Amid the hand wringing over the lack of opera in Ireland, the UK centres of excellence continue to attract fans of the genre. I have heard it said that it is easier to get to the UK capital than the Irish one for many in the West of Ireland, given the good air links from all Irish airports. Numerous ferry crossings make an approach by sea hassle free and more flexible for last minute impulsive trips. Sailrail from Rosslare to central London is currently great value at €52. Roll up minutes before departure and away you go. With the expansion of live screenings, you don't have to leave home at all to experience all the theatrical details in close up at your local cinema for a fraction of the cost.
|Act 2 Thebans|
I was fortunate to catch two of the Spring season presentations at the Coliseum, HQ of the English National Opera recently. Both seats cost around £30 stg, for seats in the middle tiers with good views. (mid price range of what was available on the evening)
Shaken by the low winds at #enothebans struck by the lightingThebans
— Fidleir (@fidleir) May 11, 2014
No drama like a Greek drama it seems and all roads lead to Thebes for Irish librettists. My review of The Invader, a new Irish opera by Mark Roper and Eric Sweeney appeared in the Irish Examiner recently. While Roper opts for Euripides, Frank McGuiness mines the Theban trilogy of Sophocles for his libretto of Thebans which just finished a run of seven nights at the Coliseum. The chiaroscuro lighting effects by Jean Kalman gave the opening tableaux of each of the three acts a real wow factor. I enjoyed Fiona Maddock's review and I think she gave the best insight into the orchestration. Read it here http://www.theguardian.com/music/2014/may/11/thebans-eno-review-brett-dean-premiere-britten-sinfonia. I was glad to have a view of the orchestra pit to attempt to determine what instruments were producing the striking effects in Julian Anderson's innovative score. Baritones used to playing the baddie must rejoice that Anderson gives the dastardly Creon's voice to 'an over florid and untrustworthy tenor'.
I was in London for the opening night on Thursday (June 5th) of a rarely performed Berlioz piece, Benvenuto Cellini. There was all the buzz of a premiere and the fun of celeb spotting before we got down to business. Even on first night, the dress code is somewhat more relaxed than at the Royal Opera House. Used to the more leisurely speed of the appearance of Irish theatre and opera reviews, I was amazed to see first press reviews were on line within an hour and a half of curtain down and in print the following morning editions, an impressive feat of logistics and speedy writing. Here is the Daily Telegraph review by Rupert Christiansen http://www.telegraph.co.uk/culture/music/opera/10877990/Benvenuto-Cellini-English-National-Opera-review-lively-and-idiomatic.html.
What with everyone getting their britches in a twist over Tara Erraught's curves, I note that another great Irish voice was on duty in the trouser role tonight. Paula Murrihy's Ascanio, made a very pleasing blend of voice with Corinne Winter's as Teresa. Willard White stole the show in a Poobah-esque Pope emerging from a theatrical contraption, a sort of deus-ex machina and like the Downton, dowager duchess, had all the best lines.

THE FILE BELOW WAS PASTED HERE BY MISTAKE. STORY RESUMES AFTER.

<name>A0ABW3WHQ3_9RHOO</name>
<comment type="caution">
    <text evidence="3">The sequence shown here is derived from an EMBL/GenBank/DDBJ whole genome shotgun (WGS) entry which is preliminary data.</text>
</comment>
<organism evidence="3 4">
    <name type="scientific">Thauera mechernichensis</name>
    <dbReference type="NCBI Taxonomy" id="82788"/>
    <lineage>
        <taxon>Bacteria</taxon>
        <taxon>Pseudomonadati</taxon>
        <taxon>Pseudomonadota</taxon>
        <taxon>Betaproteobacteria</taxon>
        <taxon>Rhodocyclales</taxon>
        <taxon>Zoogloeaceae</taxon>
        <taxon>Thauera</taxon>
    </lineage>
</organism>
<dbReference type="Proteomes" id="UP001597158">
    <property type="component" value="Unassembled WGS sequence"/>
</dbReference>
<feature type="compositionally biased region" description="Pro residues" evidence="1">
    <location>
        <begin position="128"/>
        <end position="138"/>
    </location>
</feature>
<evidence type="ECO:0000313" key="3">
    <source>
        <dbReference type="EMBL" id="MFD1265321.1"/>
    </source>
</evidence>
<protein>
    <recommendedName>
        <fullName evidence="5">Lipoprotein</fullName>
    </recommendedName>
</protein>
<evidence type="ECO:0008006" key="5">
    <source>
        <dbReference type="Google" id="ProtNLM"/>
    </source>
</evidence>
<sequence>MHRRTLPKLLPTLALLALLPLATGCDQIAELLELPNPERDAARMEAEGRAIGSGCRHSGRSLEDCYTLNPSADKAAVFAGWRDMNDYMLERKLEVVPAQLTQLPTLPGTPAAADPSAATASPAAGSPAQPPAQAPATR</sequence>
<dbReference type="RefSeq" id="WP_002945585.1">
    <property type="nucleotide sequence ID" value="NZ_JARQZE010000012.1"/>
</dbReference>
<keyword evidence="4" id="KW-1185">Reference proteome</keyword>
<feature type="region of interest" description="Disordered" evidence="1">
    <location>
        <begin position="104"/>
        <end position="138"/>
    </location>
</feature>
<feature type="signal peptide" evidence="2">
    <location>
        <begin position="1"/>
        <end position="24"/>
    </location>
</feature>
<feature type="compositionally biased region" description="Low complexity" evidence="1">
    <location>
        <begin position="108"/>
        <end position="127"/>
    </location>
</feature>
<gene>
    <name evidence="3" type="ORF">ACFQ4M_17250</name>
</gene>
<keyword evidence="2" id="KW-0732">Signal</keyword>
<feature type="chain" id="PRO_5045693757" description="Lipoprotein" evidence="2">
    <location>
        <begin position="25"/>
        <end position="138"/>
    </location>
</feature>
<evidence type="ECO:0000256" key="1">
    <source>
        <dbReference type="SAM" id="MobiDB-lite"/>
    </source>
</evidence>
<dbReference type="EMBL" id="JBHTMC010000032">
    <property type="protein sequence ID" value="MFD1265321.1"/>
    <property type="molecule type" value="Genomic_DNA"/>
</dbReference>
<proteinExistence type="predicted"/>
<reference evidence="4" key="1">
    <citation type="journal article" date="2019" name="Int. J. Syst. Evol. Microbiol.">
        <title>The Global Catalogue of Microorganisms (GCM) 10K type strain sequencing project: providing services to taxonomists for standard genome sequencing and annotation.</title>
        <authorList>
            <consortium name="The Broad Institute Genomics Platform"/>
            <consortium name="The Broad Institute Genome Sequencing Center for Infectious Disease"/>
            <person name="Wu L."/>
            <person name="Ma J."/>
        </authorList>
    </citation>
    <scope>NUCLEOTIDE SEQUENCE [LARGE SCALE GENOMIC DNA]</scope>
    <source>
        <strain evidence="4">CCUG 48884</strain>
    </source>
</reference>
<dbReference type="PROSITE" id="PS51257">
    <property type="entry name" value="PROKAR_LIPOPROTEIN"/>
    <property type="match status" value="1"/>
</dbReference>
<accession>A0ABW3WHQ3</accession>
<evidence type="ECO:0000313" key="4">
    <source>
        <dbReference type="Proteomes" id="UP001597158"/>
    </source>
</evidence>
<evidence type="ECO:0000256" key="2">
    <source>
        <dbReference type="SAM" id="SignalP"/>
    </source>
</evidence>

|Looming Statues Manon Lescaut, Semperoper|
Two other productions came to mind.as I watched this production. I was reminded of the circus performers role in the Cork Operatic Society's production of Pagliacci and the enormous statue and the mix of time frames in the costuming recalled a Semperoper production of Manon Lescsaut where the set was dominated by a giant Statue of Liberty. There was a snooze factor in the 90 minute long first half which sagged in the middle before taking off in the pantomime scene.The second half zipped along nicely and the audience responded with warmth and enthusiasm to this ebullient production.
The production will be screened in cinemas across Ireland and UK on June 17th. I look forward to a closer look at the wonderfully OTT theatrical details.
Director Terry Gilliam's hilarious diary which appeared in The Guardian is here
Gaudy OTT and great fun. Terrific opening night of Benvenuto Cellini @E_N_O #enocelliniBenvenuto Cellini – Michael Spyres
— Fidleir (@fidleir) June 5, 2014
Giacomo Balducci – Pavlo Hunka
Teresa – Corinne Winters
Fieramosca – Nicholas Pallesen
Pope Clement VII – Sir Willard White
Ascanio – Paula Murrihy
Francesco – Nicky Spence
Bernardino – David Soar
Pompeo – Morgan Pearse
Innkeeper – Anton Rich
Terry Gilliam (director, set designs)
Leah Hausmann (co-director, movement)
Aaron Marsden (set designs)
Katrina Lindsay (costumes)
Finn Ross (video)
Chorus of the English National Opera (chorus master: Nicholas Jenkins)
Orchestra of the English National Opera
Edward Gardner (conductor)
onductor Edward Gardner
Director Pierre Audi
Set Designer Tom Pye
Costume Designer Christof Hetzer
Lighting Designer Jean Kalman
Video Designer Lysander Ashton
Oedipus Roland Wood
Creon Peter Hoare
Antigone Julia Sporsén
Tiresias Matthew Best
Jocasta Susan Bickley
Messenger Christopher Ainslie
Haemon Anthony Gregory
Polynices Jonathan McGovern